Do these conversations continue throughout the shoot or do you create the sets and then leave it in the hands of the other crew? It would seem you could work with the director of photography to get the proper lighting of a space.
I’ve always been on a project through the run of production and into wrap to finish everything out. Those conversations absolutely continue throughout the process. I work very closely with the DP and the gaffer as far as creating practical lighting elements that either drive the light that’s going to be added by the gaffer or create an environment that practically lights the environment for the scene. Especially on these indie films, we’re creating very realistic environments and the more we can do with practical settings to provide the light, it drives that sense of realism so much farther.
Every project I work on, I try to create floor plans for the DP and for the gaffer so that they understand how the director is planning to block this scene, move the actors through the space and where there might be sources of light that those actors can walk through, so the DP can highlight them or the background, or create silhouettes, whatever the intention is for those scenes. Often, we’ll go into a location, specifically restaurants or larger retail environments that are not dressed for the character, on the day [the scene is shot]. All of those discussions about dressing and lighting considerations take place on the day that we shoot, so I definitely stay closely linked throughout the production.
This isn’t to suggest I could tell if I wasn’t specifically looking for it, but the scene in “Obvious Child” where Jenny Slate’s character Donna finds out she’s pregnant takes place in a dressing room that I thought could’ve been created from scratch – it’s simple with a clever “Don’t Steal” sign [that mentions the attractive bracelets you could go to prison in] and a mirror. How many scenes in the film did you have to build from scratch versus actual locations that didn’t need much affectation?
Actually, that dressing room was a build on that project. Then in the prior scene, the bathroom where she takes the pregnancy test was also a stage build. I had seen that [“Don’t Steal”] sign in a prior dressing room and felt like this would be a really great instance to bring it in. Independent film shooting in New York has been driven by the tax incentives on almost every project I’ve been on, so they’re often full stage builds.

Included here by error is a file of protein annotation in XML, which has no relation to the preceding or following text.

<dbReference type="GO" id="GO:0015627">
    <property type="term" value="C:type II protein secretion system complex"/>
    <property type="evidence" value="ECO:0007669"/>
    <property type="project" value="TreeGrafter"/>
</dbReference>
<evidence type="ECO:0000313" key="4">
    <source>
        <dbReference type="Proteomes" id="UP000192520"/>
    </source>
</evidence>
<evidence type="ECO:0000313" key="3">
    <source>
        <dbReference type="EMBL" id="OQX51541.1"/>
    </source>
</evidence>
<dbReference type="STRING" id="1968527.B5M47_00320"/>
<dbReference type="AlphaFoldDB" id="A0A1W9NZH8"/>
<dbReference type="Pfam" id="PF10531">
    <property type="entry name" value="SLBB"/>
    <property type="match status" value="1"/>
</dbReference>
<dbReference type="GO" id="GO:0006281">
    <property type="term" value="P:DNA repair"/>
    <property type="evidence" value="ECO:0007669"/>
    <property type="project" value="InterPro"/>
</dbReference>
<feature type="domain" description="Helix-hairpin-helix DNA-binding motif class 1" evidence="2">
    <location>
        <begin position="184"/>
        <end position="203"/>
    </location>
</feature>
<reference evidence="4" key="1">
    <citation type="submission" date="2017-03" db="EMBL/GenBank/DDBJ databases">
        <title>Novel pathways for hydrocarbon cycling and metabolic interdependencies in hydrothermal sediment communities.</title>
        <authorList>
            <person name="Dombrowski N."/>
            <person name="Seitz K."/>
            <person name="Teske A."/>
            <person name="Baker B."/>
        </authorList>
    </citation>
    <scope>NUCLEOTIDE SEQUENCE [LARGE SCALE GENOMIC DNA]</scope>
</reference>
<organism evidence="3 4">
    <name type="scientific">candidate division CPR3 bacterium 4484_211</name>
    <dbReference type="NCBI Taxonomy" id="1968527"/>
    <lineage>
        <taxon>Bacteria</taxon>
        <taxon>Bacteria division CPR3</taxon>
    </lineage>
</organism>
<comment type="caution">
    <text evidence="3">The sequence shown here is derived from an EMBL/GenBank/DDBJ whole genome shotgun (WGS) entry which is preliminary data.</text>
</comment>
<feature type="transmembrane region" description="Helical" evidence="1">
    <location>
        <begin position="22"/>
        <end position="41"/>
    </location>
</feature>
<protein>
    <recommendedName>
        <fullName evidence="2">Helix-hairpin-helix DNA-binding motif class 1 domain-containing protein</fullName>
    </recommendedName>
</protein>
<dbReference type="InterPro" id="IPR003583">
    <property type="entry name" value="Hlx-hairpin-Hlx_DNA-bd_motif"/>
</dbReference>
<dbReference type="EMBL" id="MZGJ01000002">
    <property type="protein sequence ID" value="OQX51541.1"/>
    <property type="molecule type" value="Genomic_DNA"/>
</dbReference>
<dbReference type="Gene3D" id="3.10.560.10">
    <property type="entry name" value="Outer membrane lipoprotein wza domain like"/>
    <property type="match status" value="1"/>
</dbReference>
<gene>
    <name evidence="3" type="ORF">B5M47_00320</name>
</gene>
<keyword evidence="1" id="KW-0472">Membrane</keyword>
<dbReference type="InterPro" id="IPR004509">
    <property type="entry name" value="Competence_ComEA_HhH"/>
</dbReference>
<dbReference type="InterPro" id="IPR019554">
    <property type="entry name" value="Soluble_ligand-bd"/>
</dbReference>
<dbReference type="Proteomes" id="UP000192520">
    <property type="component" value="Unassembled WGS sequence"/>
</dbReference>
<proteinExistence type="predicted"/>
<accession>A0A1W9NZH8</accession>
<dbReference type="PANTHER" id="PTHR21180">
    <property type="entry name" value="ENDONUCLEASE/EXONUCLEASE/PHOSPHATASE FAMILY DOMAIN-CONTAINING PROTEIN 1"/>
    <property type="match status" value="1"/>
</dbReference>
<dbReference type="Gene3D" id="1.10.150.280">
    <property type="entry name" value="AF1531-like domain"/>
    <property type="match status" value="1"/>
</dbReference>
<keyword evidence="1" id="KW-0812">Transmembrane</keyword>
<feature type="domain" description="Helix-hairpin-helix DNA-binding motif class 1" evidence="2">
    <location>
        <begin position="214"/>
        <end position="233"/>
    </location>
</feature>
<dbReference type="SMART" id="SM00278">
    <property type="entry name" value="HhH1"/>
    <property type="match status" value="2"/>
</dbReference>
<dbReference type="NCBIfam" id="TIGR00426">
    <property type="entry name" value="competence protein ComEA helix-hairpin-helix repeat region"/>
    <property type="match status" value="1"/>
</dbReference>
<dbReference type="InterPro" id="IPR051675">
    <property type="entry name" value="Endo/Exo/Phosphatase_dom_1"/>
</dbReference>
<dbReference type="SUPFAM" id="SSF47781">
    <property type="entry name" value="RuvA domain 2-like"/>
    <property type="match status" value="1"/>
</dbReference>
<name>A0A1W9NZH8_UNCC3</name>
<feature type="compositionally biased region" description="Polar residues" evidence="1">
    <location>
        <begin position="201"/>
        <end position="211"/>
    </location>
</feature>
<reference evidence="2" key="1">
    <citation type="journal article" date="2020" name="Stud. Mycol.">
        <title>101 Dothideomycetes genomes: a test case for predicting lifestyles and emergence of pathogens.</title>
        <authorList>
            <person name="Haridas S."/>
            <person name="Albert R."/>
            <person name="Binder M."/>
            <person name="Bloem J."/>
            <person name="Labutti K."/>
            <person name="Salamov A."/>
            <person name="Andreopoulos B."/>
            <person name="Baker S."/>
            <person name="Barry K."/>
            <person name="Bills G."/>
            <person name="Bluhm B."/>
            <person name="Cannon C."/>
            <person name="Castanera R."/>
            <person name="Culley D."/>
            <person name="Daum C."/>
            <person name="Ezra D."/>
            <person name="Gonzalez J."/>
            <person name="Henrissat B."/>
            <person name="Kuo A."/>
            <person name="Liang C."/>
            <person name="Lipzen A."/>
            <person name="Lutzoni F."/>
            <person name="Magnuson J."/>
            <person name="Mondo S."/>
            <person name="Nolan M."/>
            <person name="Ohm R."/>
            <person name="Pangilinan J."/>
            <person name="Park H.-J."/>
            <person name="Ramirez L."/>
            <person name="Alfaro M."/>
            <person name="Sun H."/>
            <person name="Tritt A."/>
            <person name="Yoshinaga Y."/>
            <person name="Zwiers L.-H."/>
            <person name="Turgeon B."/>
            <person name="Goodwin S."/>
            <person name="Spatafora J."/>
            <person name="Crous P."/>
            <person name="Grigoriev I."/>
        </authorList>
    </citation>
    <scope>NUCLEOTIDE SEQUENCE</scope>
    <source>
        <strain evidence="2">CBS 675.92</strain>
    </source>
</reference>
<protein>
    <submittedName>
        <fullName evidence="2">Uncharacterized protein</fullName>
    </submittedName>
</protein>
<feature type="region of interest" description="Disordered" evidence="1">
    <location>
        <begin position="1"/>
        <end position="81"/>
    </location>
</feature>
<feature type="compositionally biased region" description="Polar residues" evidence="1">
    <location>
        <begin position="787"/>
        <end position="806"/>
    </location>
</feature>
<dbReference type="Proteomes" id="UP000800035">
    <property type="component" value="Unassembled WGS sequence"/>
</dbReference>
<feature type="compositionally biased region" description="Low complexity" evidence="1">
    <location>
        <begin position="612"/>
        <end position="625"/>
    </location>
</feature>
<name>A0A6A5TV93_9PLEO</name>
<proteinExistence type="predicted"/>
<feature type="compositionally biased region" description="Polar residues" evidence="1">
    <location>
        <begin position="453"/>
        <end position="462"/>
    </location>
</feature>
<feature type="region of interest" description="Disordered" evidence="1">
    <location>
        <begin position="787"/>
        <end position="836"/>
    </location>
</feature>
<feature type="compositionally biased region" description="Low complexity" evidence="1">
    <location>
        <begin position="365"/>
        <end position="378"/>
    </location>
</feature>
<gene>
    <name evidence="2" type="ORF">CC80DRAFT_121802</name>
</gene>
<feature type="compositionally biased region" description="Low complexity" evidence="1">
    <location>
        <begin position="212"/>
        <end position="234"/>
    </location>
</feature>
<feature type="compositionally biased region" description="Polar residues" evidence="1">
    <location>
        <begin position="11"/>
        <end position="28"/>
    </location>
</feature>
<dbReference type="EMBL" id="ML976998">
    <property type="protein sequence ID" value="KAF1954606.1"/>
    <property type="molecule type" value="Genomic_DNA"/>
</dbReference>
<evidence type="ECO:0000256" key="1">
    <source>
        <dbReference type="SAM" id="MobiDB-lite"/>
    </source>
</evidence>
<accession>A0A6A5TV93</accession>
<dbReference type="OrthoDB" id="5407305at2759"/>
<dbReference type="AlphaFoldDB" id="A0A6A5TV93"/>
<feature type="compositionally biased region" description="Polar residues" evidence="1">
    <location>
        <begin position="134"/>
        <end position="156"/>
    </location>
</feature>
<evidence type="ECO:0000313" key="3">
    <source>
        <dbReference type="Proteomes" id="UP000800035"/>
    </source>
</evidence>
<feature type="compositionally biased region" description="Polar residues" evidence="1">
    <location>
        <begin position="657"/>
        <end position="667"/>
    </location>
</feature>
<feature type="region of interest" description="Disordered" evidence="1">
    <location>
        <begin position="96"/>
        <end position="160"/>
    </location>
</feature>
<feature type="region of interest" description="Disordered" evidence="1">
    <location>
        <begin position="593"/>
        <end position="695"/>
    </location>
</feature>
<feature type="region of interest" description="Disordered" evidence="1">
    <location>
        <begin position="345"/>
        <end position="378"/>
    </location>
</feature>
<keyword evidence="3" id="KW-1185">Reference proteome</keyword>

Specifically, “Obvious Child,” the full stage builds were the dressing room as well as the bathroom scene. The mother’s apartment was a very strong dress, as well as the father’s apartment — [his] puppet making studio was pretty much a full dress and the dining room area. Then the apartment that Donna shared was turned around pretty heavily from the existing environment into the one that you see in the film. Environments that are going to give a big clue to the characters and their personalities tend to be the ones that I try to full dress and really focus on.
In “Obvious Child,” Donna’s parents’ stories really are told through the sets – the father’s apartment has a certain relaxed shagginess to it while the mother has a more orderly, refined look. Were those sets actually reactions to each other?
Yeah, that was something that we talked about from the very beginning. These two characters, the mother and the father, are very different. The way that they have a theory about how they want to live their life is very different and both informed Donna very strongly. When we originally were planning to shoot those two [places], we actually always ended up shooting them in the same apartment. We direct one-half of it for the mother’s apartment and the other half of it for the father’s apartment. It was an interesting experience in contrast because we were shooting those concurrently and existing in both of those spaces, but yet they were very different. They were intended to be very different to draw out the different sides of the personality that each parent [instilled] in Donna.
Were you involved in getting the puppets for the father’s apartment?